WashingPatan

Durbar Square is full of various temples to various Gods, but beautiful, and in better condition than the surrounding streets. My lack of knowledge, and I have to admit interest, means that all the three Durbar squares look rather the same. But still well worth going to. Patan was second on our visit and again it was the life going on around the square which was, to me, most interesting. Rice being dried in the streets was a little incongruous, but it is still quite a rural area and the streets are direr that the paddy fields. Makes some kind of sense.

Through Bhaktapur and Patan, there are ancient and elaborate washing springs and fountains scattered almost as liberally as shrines and stupas. Communal open air washing of self and laundry is the norm.

Kathmandu Durbar square is, as the other two, full of ornate statutes and temples and tourists both local and distant watching the world pass by. It is easy to forget that the temples are scared places and so visited by Hindus and Buddhist people to worship, not just Disney Epcot for visitors to lounge on. Venturing north of Durbar Square was total mania. More packed with people and traffic than anywhere else I had visited. A battle with mopeds and their constant beeping.

Durbar Square Kathmandu

Returning to the relative quiet of Durbar Square I took the advice of Lonely Planet and ate at the roof top cafe, Cosmos de Cafe where an enormous Nepali vegetarian meal was only 600 rupees, around £5. Chance to watch the world pass by and enjoy the remarkably clear afternoon with views of the snow capped Himalayas as back ground to the city skyline.

By the last day I had sussed out the taxi fares. Don’t pick up a taxi from the hotel, especially a 5* hotel. Your fare will be considerably cheaper if one is found on the street, especially if you have the grubby film of three weeks travelling. My quote from the hotel to Swayambhunath was 700r one way. A walk down the street and I negotiated 1000 to take me, wait 2 hours and return me. Accepted it is still tourist rate, but worth a 5 minute walk.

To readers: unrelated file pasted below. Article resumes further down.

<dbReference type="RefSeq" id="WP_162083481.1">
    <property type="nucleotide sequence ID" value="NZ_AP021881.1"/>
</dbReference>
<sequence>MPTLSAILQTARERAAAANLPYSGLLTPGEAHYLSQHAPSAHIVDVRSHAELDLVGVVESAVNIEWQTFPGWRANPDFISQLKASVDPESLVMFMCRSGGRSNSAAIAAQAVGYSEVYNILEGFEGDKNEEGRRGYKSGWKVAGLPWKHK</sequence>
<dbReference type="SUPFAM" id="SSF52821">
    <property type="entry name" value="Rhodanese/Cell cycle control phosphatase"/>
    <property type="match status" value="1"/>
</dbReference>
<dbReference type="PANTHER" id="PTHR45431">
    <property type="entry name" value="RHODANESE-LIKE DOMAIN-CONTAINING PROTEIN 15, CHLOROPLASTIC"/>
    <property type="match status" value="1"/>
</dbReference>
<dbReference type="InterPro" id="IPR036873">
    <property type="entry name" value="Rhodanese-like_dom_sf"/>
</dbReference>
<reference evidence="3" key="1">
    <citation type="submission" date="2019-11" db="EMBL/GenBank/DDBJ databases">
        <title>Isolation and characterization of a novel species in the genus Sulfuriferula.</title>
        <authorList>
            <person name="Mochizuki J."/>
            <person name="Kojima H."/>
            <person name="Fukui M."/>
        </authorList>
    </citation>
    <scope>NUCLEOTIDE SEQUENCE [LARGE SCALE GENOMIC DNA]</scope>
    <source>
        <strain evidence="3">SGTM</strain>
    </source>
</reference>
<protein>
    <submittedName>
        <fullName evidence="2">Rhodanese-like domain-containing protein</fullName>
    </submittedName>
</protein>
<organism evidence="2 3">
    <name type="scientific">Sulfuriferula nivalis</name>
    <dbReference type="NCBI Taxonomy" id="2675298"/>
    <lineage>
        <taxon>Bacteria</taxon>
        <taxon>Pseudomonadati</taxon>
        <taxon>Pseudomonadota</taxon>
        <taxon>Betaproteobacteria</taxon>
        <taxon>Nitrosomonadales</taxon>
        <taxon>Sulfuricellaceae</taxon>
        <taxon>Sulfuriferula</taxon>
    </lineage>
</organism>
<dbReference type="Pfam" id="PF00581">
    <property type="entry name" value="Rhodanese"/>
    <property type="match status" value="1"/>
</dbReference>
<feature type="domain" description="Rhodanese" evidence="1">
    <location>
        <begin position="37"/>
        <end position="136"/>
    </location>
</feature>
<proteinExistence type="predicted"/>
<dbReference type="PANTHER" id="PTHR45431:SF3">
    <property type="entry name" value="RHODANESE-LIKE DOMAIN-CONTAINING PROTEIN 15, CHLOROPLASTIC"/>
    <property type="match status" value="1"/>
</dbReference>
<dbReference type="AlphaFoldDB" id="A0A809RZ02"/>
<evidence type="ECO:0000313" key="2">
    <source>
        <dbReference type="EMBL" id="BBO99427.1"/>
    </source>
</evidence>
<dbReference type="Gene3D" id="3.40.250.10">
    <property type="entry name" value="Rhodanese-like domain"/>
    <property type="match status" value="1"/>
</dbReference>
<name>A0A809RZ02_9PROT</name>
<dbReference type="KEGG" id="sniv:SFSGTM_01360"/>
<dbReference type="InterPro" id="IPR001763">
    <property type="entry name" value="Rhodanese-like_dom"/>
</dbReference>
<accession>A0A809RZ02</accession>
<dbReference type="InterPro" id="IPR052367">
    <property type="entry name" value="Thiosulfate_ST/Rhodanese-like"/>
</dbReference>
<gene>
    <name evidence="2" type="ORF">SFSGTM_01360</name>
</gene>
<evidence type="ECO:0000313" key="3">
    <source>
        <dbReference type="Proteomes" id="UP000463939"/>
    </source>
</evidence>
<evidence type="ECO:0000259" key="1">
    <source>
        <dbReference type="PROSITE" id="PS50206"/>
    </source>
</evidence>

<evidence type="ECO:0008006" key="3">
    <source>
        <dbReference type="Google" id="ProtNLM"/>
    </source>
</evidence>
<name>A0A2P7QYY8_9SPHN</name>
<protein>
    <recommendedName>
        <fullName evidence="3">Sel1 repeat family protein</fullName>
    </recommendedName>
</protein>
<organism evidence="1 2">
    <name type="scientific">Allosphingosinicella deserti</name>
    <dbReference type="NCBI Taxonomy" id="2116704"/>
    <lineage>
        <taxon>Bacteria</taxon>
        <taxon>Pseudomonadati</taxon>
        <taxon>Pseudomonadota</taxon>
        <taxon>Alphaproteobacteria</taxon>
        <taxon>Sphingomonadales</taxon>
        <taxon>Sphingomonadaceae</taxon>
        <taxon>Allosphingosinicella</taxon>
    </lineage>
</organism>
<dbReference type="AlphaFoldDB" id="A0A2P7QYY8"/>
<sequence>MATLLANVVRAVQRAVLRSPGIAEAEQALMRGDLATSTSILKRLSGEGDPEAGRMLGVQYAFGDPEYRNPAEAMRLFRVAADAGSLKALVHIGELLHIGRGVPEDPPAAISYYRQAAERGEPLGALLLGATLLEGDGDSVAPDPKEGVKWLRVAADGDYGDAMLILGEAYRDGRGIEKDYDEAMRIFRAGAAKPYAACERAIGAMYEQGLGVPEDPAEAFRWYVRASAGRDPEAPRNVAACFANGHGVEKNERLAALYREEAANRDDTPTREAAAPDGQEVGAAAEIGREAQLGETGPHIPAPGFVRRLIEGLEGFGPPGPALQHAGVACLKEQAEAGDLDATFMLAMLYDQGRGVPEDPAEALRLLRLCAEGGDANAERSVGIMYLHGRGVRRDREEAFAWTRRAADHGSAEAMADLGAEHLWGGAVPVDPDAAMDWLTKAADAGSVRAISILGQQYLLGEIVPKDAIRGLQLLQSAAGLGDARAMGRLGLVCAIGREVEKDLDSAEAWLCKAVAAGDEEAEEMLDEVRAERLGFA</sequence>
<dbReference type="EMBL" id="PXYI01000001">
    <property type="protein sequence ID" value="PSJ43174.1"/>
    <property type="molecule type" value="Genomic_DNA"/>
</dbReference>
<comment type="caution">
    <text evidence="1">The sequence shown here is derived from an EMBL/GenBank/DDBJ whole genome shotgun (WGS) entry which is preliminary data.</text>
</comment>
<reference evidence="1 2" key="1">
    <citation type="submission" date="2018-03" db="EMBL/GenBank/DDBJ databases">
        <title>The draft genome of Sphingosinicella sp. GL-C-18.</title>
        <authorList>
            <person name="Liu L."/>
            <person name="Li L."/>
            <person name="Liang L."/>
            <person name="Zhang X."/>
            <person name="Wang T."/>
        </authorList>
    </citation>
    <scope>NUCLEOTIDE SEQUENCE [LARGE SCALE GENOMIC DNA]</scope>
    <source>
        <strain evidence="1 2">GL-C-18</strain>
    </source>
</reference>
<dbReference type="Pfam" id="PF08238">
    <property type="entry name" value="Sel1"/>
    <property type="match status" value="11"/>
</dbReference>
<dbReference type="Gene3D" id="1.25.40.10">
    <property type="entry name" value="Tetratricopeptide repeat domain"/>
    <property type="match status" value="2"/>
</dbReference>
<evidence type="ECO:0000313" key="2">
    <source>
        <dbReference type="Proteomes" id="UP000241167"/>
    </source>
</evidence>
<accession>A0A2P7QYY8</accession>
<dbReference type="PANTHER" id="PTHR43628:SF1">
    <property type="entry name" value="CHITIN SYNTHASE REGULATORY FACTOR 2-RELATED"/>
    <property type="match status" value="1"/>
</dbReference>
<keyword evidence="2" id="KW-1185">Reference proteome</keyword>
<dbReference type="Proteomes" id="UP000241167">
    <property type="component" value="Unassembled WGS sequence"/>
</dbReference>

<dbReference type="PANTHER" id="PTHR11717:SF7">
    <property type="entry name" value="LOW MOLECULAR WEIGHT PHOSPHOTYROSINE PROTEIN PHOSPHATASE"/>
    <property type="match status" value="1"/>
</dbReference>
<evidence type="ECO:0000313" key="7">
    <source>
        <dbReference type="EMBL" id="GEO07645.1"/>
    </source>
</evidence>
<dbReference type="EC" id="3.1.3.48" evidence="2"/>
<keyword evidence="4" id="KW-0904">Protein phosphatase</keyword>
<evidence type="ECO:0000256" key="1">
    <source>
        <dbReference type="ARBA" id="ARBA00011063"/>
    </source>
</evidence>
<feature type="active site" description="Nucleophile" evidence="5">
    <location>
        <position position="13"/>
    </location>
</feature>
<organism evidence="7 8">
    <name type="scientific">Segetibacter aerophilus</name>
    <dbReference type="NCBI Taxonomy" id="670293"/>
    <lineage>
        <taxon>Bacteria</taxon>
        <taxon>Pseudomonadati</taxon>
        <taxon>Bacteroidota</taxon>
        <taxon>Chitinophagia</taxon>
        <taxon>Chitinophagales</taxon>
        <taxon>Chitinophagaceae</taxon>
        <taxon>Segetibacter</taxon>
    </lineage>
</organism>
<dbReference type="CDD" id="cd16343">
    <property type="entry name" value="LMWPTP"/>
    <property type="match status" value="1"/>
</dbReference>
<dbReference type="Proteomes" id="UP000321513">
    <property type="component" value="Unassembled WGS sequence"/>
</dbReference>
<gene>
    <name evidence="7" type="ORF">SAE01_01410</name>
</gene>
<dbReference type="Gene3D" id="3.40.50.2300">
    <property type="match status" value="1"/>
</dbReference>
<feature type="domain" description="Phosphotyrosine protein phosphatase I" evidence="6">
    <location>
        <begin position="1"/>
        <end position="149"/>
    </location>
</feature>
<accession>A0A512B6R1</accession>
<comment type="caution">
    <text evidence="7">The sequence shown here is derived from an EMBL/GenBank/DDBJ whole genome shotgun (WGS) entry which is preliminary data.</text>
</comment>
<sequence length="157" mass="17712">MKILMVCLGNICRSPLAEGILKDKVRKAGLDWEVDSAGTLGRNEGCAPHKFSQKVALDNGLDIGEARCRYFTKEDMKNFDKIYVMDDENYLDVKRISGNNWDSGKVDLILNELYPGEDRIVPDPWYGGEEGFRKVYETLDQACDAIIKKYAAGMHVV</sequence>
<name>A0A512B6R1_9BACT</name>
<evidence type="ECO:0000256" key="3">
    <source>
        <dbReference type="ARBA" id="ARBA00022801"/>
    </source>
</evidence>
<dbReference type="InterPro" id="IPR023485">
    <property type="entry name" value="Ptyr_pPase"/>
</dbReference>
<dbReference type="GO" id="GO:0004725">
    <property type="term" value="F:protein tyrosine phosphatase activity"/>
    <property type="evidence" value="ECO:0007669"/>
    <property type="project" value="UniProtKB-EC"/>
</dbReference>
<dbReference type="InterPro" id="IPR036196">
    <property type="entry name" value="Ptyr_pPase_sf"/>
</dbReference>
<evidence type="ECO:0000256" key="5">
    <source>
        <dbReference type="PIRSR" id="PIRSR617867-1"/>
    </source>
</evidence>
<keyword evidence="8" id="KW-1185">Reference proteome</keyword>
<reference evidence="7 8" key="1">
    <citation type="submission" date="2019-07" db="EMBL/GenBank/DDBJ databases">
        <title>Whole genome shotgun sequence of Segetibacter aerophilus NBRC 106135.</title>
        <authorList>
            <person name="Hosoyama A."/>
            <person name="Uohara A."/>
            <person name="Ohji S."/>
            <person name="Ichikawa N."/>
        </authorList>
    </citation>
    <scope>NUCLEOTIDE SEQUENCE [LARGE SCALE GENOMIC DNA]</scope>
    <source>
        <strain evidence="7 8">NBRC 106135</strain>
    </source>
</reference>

Swayambhunnath

A good way to spend a morning wandering around the conglomeration of Hindu and Buddhist temples. Relatively early in the morning, there were more Napali people then tourists. The commercialism not overtly present in Bhutan was only just being unpacked and the ‘monkey mob’ described in Lonely Planet had not yet woken up. There is a wonderful view over the city but the haze of pollution sits somewhat alarmingly between the rooftops and the mountains. Not surprising that motorists and pedestrians wear face masks. Along with the commercialism was also the accompanying detritus of rubbish and graffiti. Something notable by its absence in Bhutan.

Lonely Planet describes a walk or cycle through the city, to Swayambhunath, but it is not for the faint hearted, and a face mask would be a must. I preferred the relative safety of my Suzuki taxi, with its driver beeping at every opportune moment. The taxi came to an abrupt halt on the way back and I was glad my flight was not imminent, as he leapt out with an oily rag and disappeared under the bonnet. Thankfully, after 3 or 4 trips between the engine and the key, success of starting and we were on our way again with Indian music blaring appropriate to the traffic.

So my 8/15, though I have substituted by visit to Bardia National Park for Chitwan, after all I did see a tiger. My tip would be, if you only have a very quick stopover in Kathmandu a taxi ride and walk through the streets is an experience in itself and not to be missed.

To see what the other 8 are check out Lonely Planet, Nepal, more pictures of Nepal here